Saturday, December 1, 2012

Strategy for History Optional

Strategy for History Optional,


This is a subject where strategising becomes paramount; since the expanse of the syllabus itself appears insurmountable. Since you are preparing for exam purposes here and your primary objective is not, presumably, the 'love of learning' , it becomes important to begin, as I like to put it, backwards.

It's best to analyse the question papers spanning at least a decade; questions before that are too simplistic to have a fair chance of appearing in the same form again. So, I would suggest compartmentalising questions based on chronology. That gives us a fairly expansive scale of topics to focus on.
Second, when preparing a particular topic from a book or notes, it's important to cover it in entirety-- i.e. think of all possible aspects of a situation that you can be questioned on. Apart from facts, focus on 'whys'-- why civilisations crumbled, how different was their end to another's end. 'How' religious policies contributed to administration, art and architecture. Focus on analytical questions, but be clear about facts. Only when there is clarity of facts relating to different periods can you handle a question that seeks to highlight the differences and similarities therein. You must be clear in your head what the basic differences between different civilisations are. This suggests a panoramic view of history along with some microscopic treatment. Last year, there were some descriptive questions like Khilji's market reforms, etc-- and these are very standard questions that serve as bonus for an exam-taker. Don't be caught off- guard on such questions.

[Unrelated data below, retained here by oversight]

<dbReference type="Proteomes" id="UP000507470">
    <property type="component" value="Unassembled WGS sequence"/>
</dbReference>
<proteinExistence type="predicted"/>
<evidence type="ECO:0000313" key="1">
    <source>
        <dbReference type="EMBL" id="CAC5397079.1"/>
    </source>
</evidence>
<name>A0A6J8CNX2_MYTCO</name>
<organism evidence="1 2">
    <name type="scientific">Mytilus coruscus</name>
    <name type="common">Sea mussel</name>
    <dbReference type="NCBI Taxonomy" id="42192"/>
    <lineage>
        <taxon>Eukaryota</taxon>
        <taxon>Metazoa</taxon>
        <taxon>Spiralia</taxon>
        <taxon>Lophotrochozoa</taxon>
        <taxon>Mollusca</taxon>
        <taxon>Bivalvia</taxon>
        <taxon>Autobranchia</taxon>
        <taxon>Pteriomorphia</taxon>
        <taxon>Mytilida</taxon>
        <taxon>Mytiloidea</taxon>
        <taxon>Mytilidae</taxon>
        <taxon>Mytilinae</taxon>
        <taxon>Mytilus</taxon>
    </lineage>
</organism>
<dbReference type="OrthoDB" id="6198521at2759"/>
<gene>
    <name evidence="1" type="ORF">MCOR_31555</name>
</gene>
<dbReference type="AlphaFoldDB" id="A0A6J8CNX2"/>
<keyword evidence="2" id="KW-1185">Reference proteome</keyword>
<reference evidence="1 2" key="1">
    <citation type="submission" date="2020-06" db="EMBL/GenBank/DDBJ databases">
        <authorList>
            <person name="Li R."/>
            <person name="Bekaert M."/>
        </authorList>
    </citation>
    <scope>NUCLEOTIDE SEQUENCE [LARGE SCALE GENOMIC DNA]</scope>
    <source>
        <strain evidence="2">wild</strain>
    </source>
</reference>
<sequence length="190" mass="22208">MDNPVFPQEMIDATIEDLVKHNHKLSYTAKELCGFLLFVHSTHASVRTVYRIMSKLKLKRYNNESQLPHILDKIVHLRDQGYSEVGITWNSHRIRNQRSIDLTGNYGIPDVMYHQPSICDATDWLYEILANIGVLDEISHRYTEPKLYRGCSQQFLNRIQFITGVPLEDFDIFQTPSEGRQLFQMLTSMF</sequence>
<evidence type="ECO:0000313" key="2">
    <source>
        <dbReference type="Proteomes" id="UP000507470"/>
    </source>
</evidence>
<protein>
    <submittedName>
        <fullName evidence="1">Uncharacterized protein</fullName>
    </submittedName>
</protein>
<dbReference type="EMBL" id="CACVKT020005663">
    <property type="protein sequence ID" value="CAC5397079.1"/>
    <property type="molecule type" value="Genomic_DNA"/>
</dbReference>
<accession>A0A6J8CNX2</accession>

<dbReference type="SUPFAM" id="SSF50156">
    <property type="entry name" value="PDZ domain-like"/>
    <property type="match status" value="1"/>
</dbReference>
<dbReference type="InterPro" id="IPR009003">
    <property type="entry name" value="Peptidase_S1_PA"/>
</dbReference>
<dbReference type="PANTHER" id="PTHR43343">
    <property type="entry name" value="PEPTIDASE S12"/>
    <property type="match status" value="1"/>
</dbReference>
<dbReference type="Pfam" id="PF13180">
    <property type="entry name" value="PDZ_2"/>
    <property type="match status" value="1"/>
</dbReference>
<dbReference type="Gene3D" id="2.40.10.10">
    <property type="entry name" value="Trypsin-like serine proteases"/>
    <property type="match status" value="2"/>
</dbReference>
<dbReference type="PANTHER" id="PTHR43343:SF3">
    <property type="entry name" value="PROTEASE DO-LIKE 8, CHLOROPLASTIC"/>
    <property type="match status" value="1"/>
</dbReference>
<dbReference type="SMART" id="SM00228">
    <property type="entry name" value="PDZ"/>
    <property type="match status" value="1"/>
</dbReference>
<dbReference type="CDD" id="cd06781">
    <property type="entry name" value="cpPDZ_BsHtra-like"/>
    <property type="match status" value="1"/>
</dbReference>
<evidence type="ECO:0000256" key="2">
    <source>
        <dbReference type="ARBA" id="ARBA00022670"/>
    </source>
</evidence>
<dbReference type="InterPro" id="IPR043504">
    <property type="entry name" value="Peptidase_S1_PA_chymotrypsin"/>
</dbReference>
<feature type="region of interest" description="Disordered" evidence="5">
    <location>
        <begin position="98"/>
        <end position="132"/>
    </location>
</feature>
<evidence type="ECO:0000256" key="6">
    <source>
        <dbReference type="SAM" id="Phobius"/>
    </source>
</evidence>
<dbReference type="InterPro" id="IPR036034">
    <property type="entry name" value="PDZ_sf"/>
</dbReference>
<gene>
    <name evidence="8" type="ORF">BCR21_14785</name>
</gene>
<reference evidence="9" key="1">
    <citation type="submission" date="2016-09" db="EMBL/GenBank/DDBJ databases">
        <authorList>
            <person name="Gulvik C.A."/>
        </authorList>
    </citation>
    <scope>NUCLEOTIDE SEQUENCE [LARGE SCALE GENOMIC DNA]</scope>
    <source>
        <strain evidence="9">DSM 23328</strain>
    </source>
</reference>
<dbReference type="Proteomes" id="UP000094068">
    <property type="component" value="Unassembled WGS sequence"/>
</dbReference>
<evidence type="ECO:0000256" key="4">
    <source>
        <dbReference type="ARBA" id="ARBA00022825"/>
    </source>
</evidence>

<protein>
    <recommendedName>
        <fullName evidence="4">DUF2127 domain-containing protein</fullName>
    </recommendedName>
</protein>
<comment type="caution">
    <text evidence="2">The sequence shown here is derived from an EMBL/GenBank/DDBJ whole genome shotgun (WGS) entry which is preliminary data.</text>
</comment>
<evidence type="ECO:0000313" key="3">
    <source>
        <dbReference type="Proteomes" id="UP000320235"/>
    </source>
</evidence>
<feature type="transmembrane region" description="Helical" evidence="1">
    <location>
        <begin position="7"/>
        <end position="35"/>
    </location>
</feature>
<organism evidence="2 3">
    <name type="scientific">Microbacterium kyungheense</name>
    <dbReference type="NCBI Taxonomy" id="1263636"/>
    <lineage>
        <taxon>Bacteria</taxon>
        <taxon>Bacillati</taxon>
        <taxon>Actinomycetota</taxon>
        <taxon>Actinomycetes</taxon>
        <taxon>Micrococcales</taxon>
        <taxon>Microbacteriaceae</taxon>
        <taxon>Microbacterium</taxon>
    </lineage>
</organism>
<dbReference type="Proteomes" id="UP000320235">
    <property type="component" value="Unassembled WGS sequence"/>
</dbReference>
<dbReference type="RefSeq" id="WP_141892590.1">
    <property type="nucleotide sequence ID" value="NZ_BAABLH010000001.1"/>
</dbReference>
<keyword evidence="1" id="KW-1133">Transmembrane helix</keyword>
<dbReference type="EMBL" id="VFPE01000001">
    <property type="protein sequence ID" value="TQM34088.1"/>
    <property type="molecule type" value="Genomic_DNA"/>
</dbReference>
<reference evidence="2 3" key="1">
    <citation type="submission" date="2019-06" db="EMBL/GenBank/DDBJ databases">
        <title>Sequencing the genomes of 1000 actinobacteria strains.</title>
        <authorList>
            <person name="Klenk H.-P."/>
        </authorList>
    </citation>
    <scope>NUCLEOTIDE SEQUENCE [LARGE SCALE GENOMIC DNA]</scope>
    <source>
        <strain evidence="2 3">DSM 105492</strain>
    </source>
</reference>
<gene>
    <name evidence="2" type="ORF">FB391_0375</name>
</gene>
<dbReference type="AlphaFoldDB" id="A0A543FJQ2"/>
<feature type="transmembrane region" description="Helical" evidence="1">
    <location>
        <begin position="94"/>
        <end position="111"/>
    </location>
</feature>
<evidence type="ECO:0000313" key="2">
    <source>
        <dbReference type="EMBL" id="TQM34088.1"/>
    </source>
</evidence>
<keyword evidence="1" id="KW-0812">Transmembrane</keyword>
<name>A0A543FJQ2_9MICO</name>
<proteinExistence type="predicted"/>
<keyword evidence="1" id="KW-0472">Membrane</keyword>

For books, I began with 'Modern India' by Bipin Chandra, supplemented by 'India's struggle for Independence' by Bipin Chandra, Mukherjee, Panikkar. Spectrum's book on Modern India that people use for the prelims is also a storehouse of facts! For Ancient India, I referred to 'Ancient India' by R.S. Sharma (a wonderfully concise book where every single word is important) and supplemented sparsely by 'The Wonder that was India' by A.L. Basham. Romila Thapar's treatment of 'Ashoka' is venerated in Indian historiography. For Medieval India, I found Satish Chandra's two volumes on Medieval India quite sufficient. Apart from this, another famous standard text is 'An Advanced History of India' by Majumdar, Raychaudhuri and Dutta.

Personally, I got some history notes from Mr. Hemant Jha in Delhi. I found them very useful for filling in important gaps in my knowledge. He covers different aspects of topics and questions remarkably well, with regard to extra information and facts. Be aware though, you should be reading standard texts for improving your answer-writing abilities.

Finally, remember to set targets and achieve daily goals! Anything left over tends to add up dangerously in History. Remember you will be writing 4-5 page answers, and when you have covered an 'aspect' of a question that satisfies that word limit, move on. You're not here to do specialised research on one particular area. While answering questions, your introduction and conclusion should be impressive. While I personally used my introduction to explain the setting and context of the question, I used my conclusion to summarise my answer and place into perspective the direction that my answer took. Make sure it' insightful; that's half the battle won! All the best to everyone!

1 comment:

  1. thanks for the detailed information. I am an ias aspirant and enrolled in ias question series at http://www.wiziq.com/course/4870-ias-general-studies-and-csat-prelims-question-bank was looking for something related with ias history syllabus for both prelims and mains. thanks for the info.

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